In chronic renal failure and after acute renal failure, fibrinogen levels are raised and there is diminished fibrinolysis as the result of renal damage. A similar situation is found in nephrosis, possibly due to fibrinolytic inhibitors.
Increased levels of cryofibrinogen were found in one quarter of cases of acute nephritis, nephrosis, and acute and chronic renal failure. In addition, after acute renal failure low platelet counts, prolonged thrombin times, and high levels of fibrin degradation products, yet with diminished fibrinolysis, indicate that intravascular coagulation has occurred. A positive result for fibrin degradation products was found in 17 of 20 cases of acute renal failure but in none of 10 cases of chronic uraemia.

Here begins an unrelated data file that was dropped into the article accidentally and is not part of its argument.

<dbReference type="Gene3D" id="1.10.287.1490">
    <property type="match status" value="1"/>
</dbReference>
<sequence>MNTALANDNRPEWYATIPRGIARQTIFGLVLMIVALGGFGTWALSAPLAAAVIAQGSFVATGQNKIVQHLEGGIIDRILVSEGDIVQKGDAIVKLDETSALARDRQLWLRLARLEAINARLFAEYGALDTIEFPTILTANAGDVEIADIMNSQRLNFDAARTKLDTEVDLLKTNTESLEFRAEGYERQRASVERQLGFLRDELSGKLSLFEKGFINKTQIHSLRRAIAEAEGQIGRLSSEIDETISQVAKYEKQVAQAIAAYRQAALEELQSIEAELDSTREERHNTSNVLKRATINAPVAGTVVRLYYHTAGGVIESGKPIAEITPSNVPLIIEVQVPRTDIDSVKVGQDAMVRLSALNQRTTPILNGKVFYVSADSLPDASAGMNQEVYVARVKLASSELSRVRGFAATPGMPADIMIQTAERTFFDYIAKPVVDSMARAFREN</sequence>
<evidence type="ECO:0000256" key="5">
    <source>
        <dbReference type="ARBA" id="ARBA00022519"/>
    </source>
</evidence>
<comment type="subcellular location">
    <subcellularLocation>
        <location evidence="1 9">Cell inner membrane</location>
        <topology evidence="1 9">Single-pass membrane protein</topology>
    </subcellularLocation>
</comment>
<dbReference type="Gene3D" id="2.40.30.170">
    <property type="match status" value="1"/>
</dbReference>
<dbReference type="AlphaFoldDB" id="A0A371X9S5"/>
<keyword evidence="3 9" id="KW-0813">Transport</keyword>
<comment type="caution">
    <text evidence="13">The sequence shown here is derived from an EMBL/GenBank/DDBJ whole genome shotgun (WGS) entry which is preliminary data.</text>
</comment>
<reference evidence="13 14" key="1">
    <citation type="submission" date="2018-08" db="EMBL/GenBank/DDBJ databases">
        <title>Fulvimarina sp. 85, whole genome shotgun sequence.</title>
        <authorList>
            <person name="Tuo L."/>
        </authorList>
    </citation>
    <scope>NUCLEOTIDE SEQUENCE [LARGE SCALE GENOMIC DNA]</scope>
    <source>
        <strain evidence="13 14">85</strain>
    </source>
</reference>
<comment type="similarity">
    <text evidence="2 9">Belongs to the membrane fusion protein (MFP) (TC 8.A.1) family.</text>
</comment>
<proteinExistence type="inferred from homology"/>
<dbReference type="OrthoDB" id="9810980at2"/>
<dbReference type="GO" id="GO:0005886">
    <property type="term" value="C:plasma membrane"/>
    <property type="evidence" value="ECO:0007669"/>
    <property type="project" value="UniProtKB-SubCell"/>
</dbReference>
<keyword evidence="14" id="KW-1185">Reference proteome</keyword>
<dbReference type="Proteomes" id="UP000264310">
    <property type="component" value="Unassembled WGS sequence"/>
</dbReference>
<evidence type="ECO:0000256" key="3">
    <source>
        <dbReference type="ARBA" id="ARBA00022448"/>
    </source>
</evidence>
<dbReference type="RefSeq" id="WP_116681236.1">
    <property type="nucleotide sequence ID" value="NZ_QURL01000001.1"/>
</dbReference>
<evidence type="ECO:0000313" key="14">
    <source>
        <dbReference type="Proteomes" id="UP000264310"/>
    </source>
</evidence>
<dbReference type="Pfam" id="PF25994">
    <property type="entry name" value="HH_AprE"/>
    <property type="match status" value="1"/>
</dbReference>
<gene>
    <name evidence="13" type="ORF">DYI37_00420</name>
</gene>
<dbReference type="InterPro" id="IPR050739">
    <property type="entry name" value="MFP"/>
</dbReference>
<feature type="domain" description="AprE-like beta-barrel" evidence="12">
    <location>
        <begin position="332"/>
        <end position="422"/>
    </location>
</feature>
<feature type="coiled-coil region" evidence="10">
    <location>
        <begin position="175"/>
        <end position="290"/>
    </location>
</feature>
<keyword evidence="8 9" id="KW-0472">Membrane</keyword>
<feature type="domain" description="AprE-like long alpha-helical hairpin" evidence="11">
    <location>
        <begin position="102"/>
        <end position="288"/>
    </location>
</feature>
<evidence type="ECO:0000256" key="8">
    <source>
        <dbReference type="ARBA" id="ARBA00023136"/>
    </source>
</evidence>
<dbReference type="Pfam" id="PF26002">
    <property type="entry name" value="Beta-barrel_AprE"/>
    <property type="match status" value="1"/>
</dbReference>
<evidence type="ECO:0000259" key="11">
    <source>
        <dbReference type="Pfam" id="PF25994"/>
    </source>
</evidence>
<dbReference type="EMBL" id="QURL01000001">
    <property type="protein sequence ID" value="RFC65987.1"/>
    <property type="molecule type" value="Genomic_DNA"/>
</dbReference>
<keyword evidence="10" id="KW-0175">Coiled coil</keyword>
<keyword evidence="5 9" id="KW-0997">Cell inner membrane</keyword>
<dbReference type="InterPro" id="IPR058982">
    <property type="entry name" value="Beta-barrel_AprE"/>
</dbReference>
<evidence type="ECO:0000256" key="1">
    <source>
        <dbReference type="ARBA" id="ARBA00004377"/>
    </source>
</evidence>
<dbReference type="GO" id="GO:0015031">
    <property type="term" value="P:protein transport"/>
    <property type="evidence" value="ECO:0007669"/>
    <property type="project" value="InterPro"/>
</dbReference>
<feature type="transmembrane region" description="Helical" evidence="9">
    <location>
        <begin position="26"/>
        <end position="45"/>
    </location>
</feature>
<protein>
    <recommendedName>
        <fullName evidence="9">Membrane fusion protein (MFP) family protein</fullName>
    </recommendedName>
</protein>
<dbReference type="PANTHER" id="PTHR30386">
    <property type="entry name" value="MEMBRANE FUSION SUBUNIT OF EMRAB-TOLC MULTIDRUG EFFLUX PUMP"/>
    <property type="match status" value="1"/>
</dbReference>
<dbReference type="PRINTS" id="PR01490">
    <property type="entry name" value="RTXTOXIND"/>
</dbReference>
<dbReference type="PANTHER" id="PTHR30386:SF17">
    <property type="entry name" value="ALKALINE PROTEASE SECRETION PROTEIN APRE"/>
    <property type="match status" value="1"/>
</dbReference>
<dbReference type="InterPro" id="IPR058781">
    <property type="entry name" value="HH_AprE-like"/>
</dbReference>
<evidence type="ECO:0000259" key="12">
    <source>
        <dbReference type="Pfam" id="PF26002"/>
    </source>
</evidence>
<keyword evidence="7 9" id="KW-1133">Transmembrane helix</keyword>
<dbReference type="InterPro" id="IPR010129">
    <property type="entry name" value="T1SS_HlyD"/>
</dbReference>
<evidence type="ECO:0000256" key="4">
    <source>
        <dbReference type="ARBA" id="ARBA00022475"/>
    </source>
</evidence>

Intravascular coagulation is a process in which fibrin is deposited in the glomerular filters and may account for anuria, and, in the renal vasculature, where it may cause ischaemic tubular necrosis.
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